Wednesday, November 14, 2007
It worked !
Everything went round as expected. Actually not as expected which was lumpy with the whole lot locking up at some point. Instead it rolled reasonably smoothly. OK, the rods fell off after it rolled the length of the board but then that’s why you have to fit the washers to hold them on.
Tuesday, November 13, 2007
Great big whirly cranks are a nightmare on model locomotives. Most kit-makers suggest something that flaps around on the chassis with loads of slop in the coupling rod/crank pin interface. This works but doesn’t look nice. It’s a good way to get yourself some jerky running too.
The cranks are much better. A development of Mercian’s Barclay cranks, they are made of laminations which fit on the end of a Romford axle. This sorts out the quartering and keeps things tidy.
I didn’t use all the laminations this time – P4 modeller may need a bit more chunkiness but these have to tuck behind OO spaced rods.
I screwed the first two bits of metal to the axle as they have the square centre holes and then held the others (with round holes) to them with sprung tweezers. Solder is run around the edge and then cleaned up.
Result – a nice chunky crank. A little bit of filler would hide the laminations but under the footplate, behind the steps, no-one will notice.
To finish the job, I tapped the crank pin hole to 10BA so a Romford pin will screw in. It could just be soldered in place but I thought I'd go all engineering.
Monday, November 12, 2007
Anyway, here’s the chassis. There isn’t much to say about this really, Solder the spacers in and then the bearings. Finish with the overlays.
Of course there are niggles. Trevor has had some new spacers etched for OO modellers. I didn’t like these and used the originals, which are tight on the backs of the wheels but work OK. They fit better too as the new versions don’t have the tabs in quite the right place as far as I can tell.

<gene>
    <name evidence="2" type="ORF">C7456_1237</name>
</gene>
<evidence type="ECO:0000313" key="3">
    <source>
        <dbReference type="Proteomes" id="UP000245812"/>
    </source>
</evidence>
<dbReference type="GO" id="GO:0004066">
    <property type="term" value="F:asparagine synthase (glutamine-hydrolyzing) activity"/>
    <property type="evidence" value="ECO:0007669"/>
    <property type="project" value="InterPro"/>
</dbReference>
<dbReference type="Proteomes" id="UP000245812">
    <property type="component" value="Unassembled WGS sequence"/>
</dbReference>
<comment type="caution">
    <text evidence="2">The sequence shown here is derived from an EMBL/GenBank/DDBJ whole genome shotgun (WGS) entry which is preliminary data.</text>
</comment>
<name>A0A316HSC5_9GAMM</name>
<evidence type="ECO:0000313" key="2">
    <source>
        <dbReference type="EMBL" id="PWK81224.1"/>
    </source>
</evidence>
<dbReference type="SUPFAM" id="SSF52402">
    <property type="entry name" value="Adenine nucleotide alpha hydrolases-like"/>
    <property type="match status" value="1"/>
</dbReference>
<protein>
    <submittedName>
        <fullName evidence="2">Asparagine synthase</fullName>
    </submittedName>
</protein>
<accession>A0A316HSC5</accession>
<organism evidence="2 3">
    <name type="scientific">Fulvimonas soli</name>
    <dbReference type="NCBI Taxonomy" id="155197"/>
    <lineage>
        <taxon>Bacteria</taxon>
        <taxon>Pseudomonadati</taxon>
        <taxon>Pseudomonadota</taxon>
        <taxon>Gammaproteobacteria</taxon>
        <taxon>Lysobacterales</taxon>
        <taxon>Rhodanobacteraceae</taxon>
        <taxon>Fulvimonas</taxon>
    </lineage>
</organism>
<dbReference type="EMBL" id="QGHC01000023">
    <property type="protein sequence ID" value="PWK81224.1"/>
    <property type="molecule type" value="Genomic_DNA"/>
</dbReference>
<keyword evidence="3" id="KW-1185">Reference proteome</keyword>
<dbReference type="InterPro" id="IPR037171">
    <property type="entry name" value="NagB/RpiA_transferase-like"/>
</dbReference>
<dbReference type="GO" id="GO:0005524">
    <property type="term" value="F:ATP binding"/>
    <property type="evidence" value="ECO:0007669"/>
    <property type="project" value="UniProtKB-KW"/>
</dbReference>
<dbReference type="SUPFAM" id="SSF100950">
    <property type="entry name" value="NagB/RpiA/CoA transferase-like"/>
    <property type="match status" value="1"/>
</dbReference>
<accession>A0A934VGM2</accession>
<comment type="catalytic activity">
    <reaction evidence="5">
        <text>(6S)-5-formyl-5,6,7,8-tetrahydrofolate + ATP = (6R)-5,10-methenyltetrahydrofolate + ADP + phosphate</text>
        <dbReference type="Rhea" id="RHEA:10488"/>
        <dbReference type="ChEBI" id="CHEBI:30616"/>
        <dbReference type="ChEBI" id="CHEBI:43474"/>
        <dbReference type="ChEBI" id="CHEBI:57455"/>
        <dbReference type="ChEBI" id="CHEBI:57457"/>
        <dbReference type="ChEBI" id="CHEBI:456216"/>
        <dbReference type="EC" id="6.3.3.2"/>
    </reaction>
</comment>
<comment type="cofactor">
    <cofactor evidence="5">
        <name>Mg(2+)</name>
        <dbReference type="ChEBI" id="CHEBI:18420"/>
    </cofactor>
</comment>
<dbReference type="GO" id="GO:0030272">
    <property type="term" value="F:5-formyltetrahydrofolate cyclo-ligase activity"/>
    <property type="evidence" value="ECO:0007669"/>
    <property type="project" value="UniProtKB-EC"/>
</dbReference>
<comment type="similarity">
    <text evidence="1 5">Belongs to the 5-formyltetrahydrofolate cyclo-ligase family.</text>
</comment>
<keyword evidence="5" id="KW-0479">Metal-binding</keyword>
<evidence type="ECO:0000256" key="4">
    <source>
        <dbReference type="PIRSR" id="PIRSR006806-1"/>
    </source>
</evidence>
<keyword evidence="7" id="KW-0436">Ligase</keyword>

The overlays were soldered by tinning the backs and also the chassis. A good brush load of flux later and some gentle heat around the edge joins the two. Superglue would work just as well and be easier to clean up but I’m supposed to do these things “properly”.
Sunday, November 11, 2007
Day 2 – Time to spend some money.
Despite not buying a single kit I still managed to damage my bank balance today . My plan was to get all the difficult to source parts for two boats, a 1/24th Brede Lifeboat and 1/12th Cygnet fishing boat. The later is easy, all I needed was the propeller – everything else is pretty standard.
The lifeboat though is a different kettle of fish. I want to do a proper job on this with all the detail possible. The prototype has twin props and tiny little rudders. If the model is to go around corners, some steering via the motors seems like a good idea. Action Electronic provided just the stuff. I laid out the plan and he suggested the kit. Props came from Prop shop while shafts and couplings came from Scoonie. A radar unit was found on Anglian Models stand hanging from the Robbie fittings rack,
While I don’t plan to start the boat for at least a couple of months, this show is the one chance I have of getting all the bits at one go. In fact I think I’ve bought the majority of the bits I need for next years boat modelling today.
One of the most impressive parts of the show had little to do with boats and a lot to do with people. As it’s Remembrance Day, a 2 minute silence was observed at 11am. Over a thousand people were in the hall and all fell silent at the appointed time. I know there are ceremonies around the country but being somewhere where people chose to observe the silence is particularly moving. By chance I found I was looking at a German fire boat and a warship of some description at the time. Poignant.